Our empirical results show that high cyclical systemic risk today leads to large downside risks to bank profitability in the following three to five years. In particular, high values of the d‑SRI shift the entire future bank-level ROA distribution downward at these horizons. However, its impact on the left tail of the future bank-level ROA distribution is an order of magnitude larger than that on the median. This can be seen from Chart 5, which shows the estimated impact of the d‑SRI, our measure of cyclical systemic risk, on different quantiles of the future bank-level pre-tax ROA distribution for horizons of one to six years ahead.

For example, a one-unit d‑SRI value leads to a drop in the median bank-level pre-tax ROA of around ‑0.25 percentage points four years down the road. For horizons of three and five years ahead, the estimated impact of a one-unit d‑SRI value on median bank profitability is around ‑0.15 percentage points (see Panel B in Chart 5). Given that the average d‑SRI value ahead of past financial crises is around one (see Chart 1), these estimated effects can be interpreted as the impact on median bank profitability during the average financial crisis. Considering that the unconditional median pre-tax ROA in the data is 0.44%, these estimated negative effects are economically relevant, while also being statistically significant for horizons of three to five years ahead. For horizons of one to two years ahead and horizons beyond five years, the estimated impact is not statistically significant (see Panel B in Chart 5).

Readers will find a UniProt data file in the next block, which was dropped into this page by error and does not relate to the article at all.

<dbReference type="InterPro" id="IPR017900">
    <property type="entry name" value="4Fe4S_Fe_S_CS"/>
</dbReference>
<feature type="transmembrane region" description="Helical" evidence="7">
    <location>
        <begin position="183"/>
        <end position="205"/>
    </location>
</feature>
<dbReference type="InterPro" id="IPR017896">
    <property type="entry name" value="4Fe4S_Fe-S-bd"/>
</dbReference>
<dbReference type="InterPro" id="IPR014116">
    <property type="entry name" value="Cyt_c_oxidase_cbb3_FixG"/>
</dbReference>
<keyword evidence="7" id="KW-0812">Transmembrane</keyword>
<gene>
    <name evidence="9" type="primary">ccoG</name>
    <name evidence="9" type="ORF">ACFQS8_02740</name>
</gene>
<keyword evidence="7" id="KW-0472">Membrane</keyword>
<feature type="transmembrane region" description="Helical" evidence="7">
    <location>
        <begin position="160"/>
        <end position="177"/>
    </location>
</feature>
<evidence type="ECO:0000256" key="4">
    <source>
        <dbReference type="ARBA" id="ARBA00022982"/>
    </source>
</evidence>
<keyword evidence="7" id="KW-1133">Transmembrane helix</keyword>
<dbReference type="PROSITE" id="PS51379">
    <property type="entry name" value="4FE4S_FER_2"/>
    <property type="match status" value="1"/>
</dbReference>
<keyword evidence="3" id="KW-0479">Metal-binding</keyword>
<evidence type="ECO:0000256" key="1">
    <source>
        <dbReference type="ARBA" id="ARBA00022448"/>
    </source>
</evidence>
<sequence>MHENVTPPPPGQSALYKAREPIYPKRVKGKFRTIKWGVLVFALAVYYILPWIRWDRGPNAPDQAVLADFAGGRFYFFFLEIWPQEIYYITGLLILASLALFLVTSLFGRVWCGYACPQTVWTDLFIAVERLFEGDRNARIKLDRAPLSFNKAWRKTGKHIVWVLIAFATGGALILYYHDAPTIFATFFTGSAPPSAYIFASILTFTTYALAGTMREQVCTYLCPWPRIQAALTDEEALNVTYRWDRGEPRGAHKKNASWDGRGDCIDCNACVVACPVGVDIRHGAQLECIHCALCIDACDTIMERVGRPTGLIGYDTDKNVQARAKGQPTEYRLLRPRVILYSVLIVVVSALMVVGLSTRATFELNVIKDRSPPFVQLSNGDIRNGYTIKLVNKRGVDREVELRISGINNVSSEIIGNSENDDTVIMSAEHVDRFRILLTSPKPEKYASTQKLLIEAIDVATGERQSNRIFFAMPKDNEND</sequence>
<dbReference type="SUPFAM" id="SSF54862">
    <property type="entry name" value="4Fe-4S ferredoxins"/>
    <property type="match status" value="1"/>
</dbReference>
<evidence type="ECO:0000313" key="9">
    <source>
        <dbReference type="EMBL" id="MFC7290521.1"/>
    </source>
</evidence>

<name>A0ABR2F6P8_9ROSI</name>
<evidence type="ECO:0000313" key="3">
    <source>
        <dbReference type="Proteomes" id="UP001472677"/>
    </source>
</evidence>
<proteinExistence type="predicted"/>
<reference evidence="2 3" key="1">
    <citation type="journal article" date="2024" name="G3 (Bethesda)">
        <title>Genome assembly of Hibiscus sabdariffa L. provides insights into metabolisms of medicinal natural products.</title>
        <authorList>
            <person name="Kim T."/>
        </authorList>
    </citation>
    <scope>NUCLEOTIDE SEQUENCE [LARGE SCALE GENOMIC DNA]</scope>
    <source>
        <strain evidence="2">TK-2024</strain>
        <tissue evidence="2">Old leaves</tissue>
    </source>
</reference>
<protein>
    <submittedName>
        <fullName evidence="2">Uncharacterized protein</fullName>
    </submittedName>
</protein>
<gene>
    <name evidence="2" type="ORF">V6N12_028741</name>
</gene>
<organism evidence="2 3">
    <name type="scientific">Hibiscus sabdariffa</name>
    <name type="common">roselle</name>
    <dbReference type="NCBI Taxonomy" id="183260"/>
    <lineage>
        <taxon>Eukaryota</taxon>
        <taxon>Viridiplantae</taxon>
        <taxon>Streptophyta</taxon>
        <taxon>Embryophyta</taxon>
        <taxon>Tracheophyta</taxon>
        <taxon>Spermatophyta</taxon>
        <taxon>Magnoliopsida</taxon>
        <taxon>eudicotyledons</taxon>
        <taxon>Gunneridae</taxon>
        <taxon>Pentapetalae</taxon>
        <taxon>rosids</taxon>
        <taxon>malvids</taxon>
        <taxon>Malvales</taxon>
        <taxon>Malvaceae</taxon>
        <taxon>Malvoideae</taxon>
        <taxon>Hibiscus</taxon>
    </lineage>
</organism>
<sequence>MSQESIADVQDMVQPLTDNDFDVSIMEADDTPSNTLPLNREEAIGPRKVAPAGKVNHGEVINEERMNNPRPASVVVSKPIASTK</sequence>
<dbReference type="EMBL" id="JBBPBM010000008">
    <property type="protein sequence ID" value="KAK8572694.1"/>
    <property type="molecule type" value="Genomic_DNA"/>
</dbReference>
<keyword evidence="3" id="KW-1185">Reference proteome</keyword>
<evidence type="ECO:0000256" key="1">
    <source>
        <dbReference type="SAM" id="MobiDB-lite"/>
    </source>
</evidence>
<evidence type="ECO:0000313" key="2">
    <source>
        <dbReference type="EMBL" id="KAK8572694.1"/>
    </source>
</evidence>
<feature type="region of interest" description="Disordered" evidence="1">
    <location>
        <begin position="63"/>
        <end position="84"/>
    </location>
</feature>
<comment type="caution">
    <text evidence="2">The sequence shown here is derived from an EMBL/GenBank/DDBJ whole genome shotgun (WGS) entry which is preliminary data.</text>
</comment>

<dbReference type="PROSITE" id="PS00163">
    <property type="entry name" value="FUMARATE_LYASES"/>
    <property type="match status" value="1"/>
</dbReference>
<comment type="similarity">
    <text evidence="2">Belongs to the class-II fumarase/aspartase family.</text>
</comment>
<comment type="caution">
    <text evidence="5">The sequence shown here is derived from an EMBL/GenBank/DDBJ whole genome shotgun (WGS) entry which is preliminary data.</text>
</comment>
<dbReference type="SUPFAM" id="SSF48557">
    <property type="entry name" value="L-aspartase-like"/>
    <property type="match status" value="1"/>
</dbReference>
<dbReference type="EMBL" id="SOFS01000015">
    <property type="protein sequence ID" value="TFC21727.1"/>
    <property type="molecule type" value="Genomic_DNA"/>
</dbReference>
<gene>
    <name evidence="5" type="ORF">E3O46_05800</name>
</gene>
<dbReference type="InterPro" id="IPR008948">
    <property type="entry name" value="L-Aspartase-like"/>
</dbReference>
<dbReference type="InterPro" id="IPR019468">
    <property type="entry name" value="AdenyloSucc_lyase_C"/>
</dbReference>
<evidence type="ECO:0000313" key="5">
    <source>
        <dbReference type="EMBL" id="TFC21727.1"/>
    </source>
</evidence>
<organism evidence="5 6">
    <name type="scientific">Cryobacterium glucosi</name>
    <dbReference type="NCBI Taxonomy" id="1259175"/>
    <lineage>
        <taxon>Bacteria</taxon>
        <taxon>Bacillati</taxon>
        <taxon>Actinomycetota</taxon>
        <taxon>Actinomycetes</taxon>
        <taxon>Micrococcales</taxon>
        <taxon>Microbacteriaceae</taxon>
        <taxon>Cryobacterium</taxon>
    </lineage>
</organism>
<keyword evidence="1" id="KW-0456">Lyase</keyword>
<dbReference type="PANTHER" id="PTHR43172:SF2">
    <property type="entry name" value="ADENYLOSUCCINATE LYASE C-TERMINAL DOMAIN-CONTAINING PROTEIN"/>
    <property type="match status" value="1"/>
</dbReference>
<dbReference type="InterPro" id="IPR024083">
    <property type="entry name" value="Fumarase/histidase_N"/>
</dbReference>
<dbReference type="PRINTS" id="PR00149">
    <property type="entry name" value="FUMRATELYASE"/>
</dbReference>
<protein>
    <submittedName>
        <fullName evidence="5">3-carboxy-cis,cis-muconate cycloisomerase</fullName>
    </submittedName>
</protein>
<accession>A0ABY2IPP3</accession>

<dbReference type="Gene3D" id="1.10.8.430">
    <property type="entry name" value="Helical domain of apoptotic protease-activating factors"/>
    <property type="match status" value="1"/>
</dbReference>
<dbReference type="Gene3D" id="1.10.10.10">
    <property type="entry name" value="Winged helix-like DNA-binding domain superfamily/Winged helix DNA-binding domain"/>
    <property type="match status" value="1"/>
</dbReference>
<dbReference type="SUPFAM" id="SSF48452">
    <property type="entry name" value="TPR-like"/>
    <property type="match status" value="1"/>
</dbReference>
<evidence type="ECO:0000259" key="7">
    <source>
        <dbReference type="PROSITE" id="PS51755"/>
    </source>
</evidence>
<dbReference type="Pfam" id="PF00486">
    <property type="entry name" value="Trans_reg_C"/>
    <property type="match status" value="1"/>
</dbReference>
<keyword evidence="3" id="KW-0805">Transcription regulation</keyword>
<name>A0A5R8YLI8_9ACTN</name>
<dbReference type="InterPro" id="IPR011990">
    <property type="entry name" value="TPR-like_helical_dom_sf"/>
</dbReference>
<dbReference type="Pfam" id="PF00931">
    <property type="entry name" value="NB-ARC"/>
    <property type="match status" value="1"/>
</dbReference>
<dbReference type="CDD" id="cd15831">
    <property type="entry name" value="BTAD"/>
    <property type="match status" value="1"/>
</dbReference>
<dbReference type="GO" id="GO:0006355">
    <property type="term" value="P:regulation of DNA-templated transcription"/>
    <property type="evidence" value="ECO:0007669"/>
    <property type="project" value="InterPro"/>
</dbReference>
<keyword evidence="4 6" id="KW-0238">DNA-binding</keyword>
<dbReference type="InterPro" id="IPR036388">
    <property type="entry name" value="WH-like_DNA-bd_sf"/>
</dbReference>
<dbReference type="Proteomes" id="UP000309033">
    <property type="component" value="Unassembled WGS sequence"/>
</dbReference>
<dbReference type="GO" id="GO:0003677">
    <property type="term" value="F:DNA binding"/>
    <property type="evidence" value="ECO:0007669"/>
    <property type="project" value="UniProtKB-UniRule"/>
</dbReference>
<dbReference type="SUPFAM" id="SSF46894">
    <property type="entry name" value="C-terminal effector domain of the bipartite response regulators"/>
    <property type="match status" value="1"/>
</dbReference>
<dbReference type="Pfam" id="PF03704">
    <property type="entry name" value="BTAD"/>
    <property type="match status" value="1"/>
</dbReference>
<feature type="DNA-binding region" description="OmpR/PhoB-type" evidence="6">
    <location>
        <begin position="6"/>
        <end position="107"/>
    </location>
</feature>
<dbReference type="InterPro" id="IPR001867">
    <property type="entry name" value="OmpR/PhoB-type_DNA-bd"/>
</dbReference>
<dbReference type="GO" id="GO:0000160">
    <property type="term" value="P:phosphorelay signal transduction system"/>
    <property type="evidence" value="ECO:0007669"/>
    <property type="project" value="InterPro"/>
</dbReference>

Most importantly, the negative impact of the d‑SRI on the lower left tail of the profitability distribution is an order of magnitude larger than that on the median. For example, as shown in Panel D in Chart 5, the estimated impact of a one-unit d‑SRI value on the lower 5th percentile of the pre-tax ROA distribution at the three to five year horizon is between ‑1.1 and ‑1.8 percentage points. This compares to an estimated impact for the three to five year horizon in the range of ‑0.15 to ‑0.25 for the median, and an estimated impact in the range of ‑0.1 to ‑0.15 for the 75th percentile (see Panels A and B in Chart 5) . These figures illustrate the considerable heterogeneity in the impact of cyclical systemic risk on different bank profitability quantiles, which would be concealed by linear local projections.